Arguably, I could be “expected” to use my resources in retirement in collectively defined goals for others – volunteering (as supervised by others) and taking sides and joining groups for specific causes (the recent March for our Lives, however spectacular and compelling, is just still “one” issue that would take capital away from others).  I also know the argument, if I had kids (that is, previous intercourse with women – sorry, Stormy Daniels, I wouldn’t have been interested!) I would have more of my own “skin in the game” to take sides. (Look at the comment to  libertarian writer Timothy B. Lee here, it seems relevant.)  Yup, keeping my own “brand” separate from others could mean that other activist groups are weaker than they might otherwise be.  I am the low cost competition that the “Hollywood” of activism sees as a problem, disruptive to solidarity, even “counter-revolutionary”.  Yup, I see shades of Marxism in some of the bombastic “donate” and “take action” emails that I get, some of them sounding threatening, that I will be personally silenced soon.  (The emails from “Truth-out”, even though their articles are often provocative, are among the most offensive.)   Sometimes I get the impression a few people think that “I” am “the Russians”! . 
  
So, we come down to the idea that you could make the world “safer” and force more attention real-world help for the disadvantaged, if you limited the floor to speakers on the Internet.  Thought experiments and speculations abound.  But one “obvious” idea is requiring strict vetting of anyone before they have a social media account, or even their own domain name.  That could mean requiring not only identification the way banks do (and that is not absolutely foolproof, as we know, from identity theft scams), and possibly hefty personal liability insurance (see posting March 23).  That would shut me down, of course, and shut me up, and force me to “join up” and “enlist” (and “resist”) – although you might not like which side I choose.  In fact, the mechanisms to do and enforce anything like this are not very well set up (as I have covered on previous posts), fortunately.  And it’s pretty obvious that such a measure would destroy the value of many tech companies, as Wall Street sees them, and destroy a lot of tech jobs.  Many companies would indeed fold and disappear, inasmuch as they would no longer have workable business models.  This may sound like going back to the world of the early 90s and before, when self-distribution was not possible for most people.  It was a world where the well-established interests could keep out the newbies and force individuals to “rightsize” themselves by their rules (which labor unions and guilds loved).  This sounds a lot like China or perhaps Singapore today.  You can’t say, however, that an economy where individuals have less sway and are forced into enlistment can’t work.  Look at China’s success and disdain for western free speech.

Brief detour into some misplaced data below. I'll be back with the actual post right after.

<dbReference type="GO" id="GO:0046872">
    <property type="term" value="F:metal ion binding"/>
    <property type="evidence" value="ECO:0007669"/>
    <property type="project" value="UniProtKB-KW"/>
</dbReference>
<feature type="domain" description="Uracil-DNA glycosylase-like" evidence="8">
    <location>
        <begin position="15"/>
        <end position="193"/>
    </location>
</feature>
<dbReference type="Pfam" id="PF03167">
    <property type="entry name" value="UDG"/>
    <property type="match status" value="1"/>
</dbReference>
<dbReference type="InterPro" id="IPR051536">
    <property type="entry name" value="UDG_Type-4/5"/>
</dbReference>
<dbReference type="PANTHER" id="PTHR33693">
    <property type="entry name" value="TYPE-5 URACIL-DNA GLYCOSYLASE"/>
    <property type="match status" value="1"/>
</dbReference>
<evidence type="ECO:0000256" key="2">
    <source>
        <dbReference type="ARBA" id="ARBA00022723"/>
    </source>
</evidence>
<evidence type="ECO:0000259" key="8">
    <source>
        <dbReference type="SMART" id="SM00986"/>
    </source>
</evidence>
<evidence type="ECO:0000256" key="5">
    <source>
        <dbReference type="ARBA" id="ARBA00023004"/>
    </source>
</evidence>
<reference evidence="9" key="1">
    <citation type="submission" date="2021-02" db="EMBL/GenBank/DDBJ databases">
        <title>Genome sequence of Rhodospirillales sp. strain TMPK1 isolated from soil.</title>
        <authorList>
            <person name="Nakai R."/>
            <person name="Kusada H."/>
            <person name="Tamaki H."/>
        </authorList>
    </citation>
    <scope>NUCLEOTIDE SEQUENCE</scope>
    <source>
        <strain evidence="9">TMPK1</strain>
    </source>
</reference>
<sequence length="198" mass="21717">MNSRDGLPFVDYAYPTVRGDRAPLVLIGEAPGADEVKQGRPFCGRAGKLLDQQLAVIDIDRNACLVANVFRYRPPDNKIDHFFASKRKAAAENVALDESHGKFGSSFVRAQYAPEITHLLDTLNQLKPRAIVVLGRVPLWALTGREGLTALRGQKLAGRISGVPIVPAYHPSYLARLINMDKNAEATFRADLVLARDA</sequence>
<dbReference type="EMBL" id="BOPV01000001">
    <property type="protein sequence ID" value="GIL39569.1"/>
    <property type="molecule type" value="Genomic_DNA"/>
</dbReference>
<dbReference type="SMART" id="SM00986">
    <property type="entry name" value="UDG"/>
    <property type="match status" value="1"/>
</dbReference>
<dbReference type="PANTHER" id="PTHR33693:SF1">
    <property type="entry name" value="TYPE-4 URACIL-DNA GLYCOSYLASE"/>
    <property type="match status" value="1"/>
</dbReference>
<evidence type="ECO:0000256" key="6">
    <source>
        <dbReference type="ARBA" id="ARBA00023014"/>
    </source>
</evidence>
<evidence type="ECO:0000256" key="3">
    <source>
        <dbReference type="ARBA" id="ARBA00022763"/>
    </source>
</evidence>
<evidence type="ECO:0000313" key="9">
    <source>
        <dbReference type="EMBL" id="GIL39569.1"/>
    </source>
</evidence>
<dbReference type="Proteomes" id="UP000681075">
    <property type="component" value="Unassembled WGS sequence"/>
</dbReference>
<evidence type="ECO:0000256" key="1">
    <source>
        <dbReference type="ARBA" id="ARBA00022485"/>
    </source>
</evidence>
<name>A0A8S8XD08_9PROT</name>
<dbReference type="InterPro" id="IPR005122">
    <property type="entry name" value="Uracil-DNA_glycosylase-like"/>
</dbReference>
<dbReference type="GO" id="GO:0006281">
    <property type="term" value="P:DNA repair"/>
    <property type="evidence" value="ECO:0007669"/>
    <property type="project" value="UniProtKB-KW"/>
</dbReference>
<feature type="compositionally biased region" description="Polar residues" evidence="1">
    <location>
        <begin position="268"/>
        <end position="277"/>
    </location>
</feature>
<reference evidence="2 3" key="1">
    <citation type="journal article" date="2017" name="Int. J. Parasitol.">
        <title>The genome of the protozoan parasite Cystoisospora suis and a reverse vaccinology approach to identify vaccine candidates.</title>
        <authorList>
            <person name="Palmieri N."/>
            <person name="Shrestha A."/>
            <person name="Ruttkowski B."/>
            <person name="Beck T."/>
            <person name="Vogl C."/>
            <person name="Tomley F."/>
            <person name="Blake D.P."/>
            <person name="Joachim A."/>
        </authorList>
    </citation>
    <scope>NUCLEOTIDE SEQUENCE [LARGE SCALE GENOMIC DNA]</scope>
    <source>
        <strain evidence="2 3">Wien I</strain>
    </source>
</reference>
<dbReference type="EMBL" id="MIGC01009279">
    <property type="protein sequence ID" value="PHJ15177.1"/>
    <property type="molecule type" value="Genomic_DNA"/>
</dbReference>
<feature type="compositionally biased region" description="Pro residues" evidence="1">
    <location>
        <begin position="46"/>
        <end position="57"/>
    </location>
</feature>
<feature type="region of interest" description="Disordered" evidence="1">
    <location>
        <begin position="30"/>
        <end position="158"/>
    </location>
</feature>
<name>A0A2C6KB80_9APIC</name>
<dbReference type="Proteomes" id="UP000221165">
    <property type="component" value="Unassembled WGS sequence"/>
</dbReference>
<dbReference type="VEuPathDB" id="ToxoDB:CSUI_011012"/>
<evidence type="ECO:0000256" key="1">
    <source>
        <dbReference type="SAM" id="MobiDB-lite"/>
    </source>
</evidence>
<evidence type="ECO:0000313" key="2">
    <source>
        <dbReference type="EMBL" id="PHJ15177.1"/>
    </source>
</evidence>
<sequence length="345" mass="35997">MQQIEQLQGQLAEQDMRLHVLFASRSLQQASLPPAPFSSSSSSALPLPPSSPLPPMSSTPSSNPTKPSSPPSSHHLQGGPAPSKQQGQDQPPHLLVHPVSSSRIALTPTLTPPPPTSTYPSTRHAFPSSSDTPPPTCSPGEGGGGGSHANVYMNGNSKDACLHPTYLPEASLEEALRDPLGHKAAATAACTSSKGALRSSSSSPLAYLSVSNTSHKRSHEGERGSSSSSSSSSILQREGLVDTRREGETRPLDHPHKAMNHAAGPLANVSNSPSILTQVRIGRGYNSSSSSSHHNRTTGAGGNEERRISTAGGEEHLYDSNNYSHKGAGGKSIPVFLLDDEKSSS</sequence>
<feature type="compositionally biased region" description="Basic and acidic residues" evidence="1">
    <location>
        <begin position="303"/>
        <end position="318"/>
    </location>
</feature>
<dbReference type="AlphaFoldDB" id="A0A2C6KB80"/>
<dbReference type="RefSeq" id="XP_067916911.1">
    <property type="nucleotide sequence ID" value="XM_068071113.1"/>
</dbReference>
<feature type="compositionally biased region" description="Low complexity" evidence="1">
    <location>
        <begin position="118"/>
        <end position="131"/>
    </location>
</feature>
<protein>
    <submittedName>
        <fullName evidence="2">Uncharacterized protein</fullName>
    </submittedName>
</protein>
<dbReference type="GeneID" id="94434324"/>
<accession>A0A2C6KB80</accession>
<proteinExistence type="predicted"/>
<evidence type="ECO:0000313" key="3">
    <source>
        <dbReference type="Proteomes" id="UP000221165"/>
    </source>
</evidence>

But the challenges to the world of spontaneous speech as we know it are mounting (Facebook’s[not Backpage or Net Neutrality] strikes me as the most serious), and the real debate is more about who the speakers are than what the content is.  The permissive “Wild West” atmosphere has indeed allowed many bad actors to jeopardize the safety of the less well-off, and like it or not, that has become bad karma for the rest of us, including me. It's certainly possible to say that the idea that everyone of us can get recognition for our own "TV stations" and therefore need not share the goals of others in some kind of structure could turn out to be a grand illusion.